'One girl had had a lot of trouble with her family; she had had a baby and they told her she was the type to kill it. Everything that had happened in your life was twisted to put the blame on you. For example, the son of an alcoholic mother was told that he had killed her . . . I felt spiritually abused and ashamed, embarrassed and guilty about it.' The panel judges whether the community as a whole has 'passed' or 'failed' the Scrutiny. Most communities fail and have to repeat the process the following year. Mark's community failed and was told there was 'a lot more to come out'.
Gordon Urquhart, author of The Pope's Armada, a book on three current fundamentalist movements in the Catholic Church, believes the NC is the most sinister. He identifies six 'cult' characteristics: elitism, secrecy, a living founder with a personality cult around him, practice of ego destruction, a strong hold over finances and a demand for blind obedience to the catechist.
Kiko Arguello's religious paintings are reproduced and distributed around NC centres, the services depend heavily on music he has written, and his sayings are frequently quoted, bizarre though they may be. For example, he once said parents hug their children because they want to murder them.
Faced with criticism, particularly in England and France, the NC has reacted defensively. Those who persecute it, Urquhart says, are referred to as 'Judases'; bishops who oppose it, as 'pharoahs'. Members draw parallels between themselves and the Franciscans - a much-loved order of monks and nuns devoted to poverty and charity - who were once persecuted by the Church. 'Where they score is that they get results. They get vocations to the priesthood and to religious orders. They get people into church,' says Urquhart.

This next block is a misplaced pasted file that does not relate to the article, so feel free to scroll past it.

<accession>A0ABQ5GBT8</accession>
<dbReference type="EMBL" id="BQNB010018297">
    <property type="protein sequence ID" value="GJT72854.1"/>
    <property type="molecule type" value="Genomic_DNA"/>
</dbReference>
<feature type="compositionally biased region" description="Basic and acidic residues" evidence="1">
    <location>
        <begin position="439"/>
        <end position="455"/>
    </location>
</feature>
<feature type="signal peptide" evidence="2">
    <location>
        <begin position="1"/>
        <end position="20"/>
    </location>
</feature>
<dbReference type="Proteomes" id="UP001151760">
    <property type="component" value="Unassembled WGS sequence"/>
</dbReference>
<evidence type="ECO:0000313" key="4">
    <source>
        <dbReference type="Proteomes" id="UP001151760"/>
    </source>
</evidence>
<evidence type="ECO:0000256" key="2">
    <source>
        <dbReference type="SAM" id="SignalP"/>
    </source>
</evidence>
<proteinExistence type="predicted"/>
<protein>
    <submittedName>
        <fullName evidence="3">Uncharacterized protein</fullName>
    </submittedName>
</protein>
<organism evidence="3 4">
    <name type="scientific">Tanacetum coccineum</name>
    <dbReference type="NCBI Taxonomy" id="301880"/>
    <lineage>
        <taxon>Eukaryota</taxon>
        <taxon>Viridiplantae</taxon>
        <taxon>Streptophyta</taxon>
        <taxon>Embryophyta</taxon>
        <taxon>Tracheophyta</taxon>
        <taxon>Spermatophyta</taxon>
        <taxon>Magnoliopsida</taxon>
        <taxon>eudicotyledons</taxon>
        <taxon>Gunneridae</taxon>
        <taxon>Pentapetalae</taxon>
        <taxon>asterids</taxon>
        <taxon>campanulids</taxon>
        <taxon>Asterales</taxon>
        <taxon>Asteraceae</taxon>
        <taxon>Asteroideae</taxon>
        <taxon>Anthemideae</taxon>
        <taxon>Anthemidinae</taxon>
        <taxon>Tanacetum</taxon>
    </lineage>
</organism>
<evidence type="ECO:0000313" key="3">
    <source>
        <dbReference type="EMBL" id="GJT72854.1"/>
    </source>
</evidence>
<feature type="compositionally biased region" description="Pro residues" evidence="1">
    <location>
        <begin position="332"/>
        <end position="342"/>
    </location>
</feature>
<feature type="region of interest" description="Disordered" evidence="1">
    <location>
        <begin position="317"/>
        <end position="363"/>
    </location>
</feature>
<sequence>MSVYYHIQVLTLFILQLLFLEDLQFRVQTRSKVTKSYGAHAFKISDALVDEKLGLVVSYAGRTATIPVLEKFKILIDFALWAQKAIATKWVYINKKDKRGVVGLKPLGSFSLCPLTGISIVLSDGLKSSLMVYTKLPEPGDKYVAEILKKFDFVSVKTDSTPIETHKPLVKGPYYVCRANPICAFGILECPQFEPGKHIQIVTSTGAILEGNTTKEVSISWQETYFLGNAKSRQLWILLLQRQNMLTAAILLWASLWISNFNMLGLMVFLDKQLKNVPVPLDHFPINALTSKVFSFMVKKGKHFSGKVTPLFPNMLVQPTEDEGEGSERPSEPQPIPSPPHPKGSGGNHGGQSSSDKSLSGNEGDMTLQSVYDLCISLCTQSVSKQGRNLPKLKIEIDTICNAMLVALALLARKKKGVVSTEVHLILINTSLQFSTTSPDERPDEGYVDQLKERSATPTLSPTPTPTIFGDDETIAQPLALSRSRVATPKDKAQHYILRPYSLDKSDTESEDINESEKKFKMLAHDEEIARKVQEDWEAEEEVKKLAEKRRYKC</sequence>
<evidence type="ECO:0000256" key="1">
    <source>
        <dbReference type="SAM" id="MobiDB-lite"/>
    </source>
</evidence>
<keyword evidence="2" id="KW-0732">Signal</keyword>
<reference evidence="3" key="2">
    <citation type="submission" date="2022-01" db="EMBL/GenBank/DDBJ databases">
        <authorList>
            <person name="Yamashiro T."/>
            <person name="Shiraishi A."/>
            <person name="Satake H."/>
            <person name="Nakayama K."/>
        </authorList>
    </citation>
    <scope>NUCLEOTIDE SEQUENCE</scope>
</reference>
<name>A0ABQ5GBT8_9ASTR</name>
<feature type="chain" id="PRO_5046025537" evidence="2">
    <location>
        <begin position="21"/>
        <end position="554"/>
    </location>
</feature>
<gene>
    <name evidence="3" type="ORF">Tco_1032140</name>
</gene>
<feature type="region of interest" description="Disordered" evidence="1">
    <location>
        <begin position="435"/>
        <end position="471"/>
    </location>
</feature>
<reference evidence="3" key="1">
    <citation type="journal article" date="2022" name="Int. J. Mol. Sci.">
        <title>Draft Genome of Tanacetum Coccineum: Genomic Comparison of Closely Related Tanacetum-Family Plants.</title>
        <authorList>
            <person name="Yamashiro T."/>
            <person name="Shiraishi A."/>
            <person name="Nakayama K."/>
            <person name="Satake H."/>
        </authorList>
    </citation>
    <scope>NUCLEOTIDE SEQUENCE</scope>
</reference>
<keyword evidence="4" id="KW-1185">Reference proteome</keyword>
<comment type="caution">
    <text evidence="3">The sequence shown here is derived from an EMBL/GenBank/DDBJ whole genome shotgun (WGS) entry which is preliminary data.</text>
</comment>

This is part of their appeal for the Pope. They are Catholicism's answer to the rise of Protestant evangelism - indeed, the NC bears many of the characteristics of the worldwide rise of fundamentalism in all faiths. John Paul II looks forward with increasing pessimism, and has seized upon the NC as a tool for revitalising the Church in the next century. In Rome itself, the practice of Catholicism is being virtually wiped out in a generation; the parishes with any vitality are NC. Its advocacy of huge families - it goes further than the Vatican and frowns even on natural family planning - provokes particular praise from the Pope.
At a mass in an NC parish in Rome celebrated by the Pope, he blessed their 'children who, thanks be to God, are numerous. They are also a cause for great hope because the world, secularised, dechristianised, agnostic, which no longer has faith in God, is losing faith in itself, is losing faith in man . . .' 'It seems that the faithful, those baptised years ago, are no longer strong enough to oppose secularisation and the ideologies which are contrary not only to the Church but also to religion in general,' said the Pope on the same occasion. 'You, with your Neocatechumenal Way, in different environments, try to rebuild what has broken down: you seek to rebuild it in a more authentic way, I would say, approaching the experience of the Early Church.'